A topic of the meeting, maybe the only topic of the meeting, involved a redevelopment project. It was not about the High St/Euclid/Fontaine intersection's redesign (I would like to see a nice round-a-bout there). Nor was it about some upcoming civic gathering for the well being of all. It WAS about the expansion of the Christ the King complex.

There is not much available about the project yet. They want to build a new rectory for the bishop(probably one a little bigger than the current one) and some more classroom space with a modern gymnasium. They will probably have to reconfigure the parking lot and all. All in all this is not an easy thing to do on a lot like this. It will take a lot of effort.

Already the neighborhood wants to take control of the situation. Where is it going to go? How tall is it? What is it going to look like? What about this situation, or that one?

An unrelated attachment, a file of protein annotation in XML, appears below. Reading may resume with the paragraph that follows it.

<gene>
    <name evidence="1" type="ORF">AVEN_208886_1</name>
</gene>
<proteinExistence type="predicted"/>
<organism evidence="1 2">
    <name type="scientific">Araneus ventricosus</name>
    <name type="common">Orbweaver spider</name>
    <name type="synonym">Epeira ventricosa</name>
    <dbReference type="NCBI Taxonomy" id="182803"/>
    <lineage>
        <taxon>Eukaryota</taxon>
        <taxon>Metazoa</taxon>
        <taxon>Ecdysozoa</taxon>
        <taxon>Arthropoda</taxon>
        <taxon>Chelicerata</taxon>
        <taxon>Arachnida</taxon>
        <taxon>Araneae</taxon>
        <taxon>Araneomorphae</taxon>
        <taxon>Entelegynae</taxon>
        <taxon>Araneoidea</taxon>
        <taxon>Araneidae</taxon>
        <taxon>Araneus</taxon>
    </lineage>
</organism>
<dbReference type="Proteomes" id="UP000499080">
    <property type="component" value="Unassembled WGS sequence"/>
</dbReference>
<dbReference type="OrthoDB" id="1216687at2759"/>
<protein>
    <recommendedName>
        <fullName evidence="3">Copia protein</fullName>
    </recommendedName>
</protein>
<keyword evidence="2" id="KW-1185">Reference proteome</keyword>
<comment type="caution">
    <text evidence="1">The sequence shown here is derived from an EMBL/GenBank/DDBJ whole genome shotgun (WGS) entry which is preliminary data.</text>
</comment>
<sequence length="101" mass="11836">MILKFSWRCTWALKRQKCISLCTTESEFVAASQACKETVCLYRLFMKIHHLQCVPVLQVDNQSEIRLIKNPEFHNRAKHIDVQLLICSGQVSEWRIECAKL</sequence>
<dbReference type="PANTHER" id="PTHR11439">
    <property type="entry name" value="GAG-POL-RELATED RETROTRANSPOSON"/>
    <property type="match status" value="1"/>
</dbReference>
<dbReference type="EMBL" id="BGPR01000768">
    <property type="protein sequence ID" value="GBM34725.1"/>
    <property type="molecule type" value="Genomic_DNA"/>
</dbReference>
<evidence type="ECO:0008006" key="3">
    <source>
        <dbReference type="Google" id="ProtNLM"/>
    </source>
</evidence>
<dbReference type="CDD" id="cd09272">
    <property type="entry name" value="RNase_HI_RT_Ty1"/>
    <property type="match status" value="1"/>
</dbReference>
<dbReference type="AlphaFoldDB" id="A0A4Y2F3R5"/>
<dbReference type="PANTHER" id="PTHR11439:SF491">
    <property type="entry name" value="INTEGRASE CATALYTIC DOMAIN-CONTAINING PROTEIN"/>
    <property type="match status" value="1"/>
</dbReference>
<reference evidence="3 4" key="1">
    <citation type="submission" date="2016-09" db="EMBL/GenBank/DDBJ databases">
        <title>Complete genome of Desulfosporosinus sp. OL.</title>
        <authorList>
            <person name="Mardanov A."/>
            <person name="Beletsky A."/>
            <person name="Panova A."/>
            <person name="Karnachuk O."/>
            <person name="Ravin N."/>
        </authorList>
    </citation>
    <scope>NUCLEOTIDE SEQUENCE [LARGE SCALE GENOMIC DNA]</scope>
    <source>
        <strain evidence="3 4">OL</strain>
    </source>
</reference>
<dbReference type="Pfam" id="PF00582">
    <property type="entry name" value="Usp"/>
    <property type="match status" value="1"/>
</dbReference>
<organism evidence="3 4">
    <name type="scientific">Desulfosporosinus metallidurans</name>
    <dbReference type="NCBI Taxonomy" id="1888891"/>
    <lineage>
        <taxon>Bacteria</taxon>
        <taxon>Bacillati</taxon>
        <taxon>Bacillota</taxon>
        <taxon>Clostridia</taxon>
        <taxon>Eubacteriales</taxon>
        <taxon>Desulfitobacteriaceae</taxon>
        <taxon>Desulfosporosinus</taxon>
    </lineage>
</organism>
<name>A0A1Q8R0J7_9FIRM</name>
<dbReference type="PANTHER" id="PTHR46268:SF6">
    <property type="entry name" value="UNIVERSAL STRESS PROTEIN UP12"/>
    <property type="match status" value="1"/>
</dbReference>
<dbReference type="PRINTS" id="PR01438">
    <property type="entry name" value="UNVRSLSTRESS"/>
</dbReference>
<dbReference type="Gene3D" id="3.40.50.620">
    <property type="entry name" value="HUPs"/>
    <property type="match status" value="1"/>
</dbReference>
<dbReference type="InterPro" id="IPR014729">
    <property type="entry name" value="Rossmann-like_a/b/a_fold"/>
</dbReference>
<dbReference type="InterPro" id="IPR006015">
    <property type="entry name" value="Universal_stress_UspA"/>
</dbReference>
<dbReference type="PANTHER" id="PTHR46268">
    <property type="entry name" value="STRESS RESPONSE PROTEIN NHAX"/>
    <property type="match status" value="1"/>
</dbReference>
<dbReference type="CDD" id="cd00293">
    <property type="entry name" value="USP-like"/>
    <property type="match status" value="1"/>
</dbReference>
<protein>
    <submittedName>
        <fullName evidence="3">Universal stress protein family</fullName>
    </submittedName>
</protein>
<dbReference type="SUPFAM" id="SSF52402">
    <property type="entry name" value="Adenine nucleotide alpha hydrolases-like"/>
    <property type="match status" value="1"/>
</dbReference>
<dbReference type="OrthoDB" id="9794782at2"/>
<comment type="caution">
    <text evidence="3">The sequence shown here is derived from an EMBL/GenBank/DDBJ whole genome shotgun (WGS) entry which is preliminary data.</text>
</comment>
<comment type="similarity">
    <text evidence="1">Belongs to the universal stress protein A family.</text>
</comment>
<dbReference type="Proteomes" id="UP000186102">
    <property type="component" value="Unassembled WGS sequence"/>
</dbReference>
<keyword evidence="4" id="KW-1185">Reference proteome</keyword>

Folks, this is PRIVATE property. Yes, they would like to work with you but this is NOT your project. There are certain rules that have to be met and then there are the RLUIPA laws which can supersede our local zoning laws.

I don't see this as much different than the CentrePointe situation downtown, as long as no rules or laws are broken, if they don't want to listen to you-THEY DON"T HAVE TO.

All of this is spoken of in terms of "transparency" in the planning and implementation of civic life yet that only goes over well when you are not the one being told what to do. Majority rules does not often override private property laws, although it may if it clearly involves public safety and security not the aesthetics of personal opinion.

I do wish that I had been there.

Wednesday, March 17, 2010

A Relic In The Garage

I read today that the French oil giant TOTAL is planning to close nearly 10% of their 5000 gas stations in France, wherein the rural drivers and residents would be the most affected. Over the next two years, they intend to concentrate their stations along major highways and industrial/commercial areas.

Sounds a lot like what has been happening in America lately.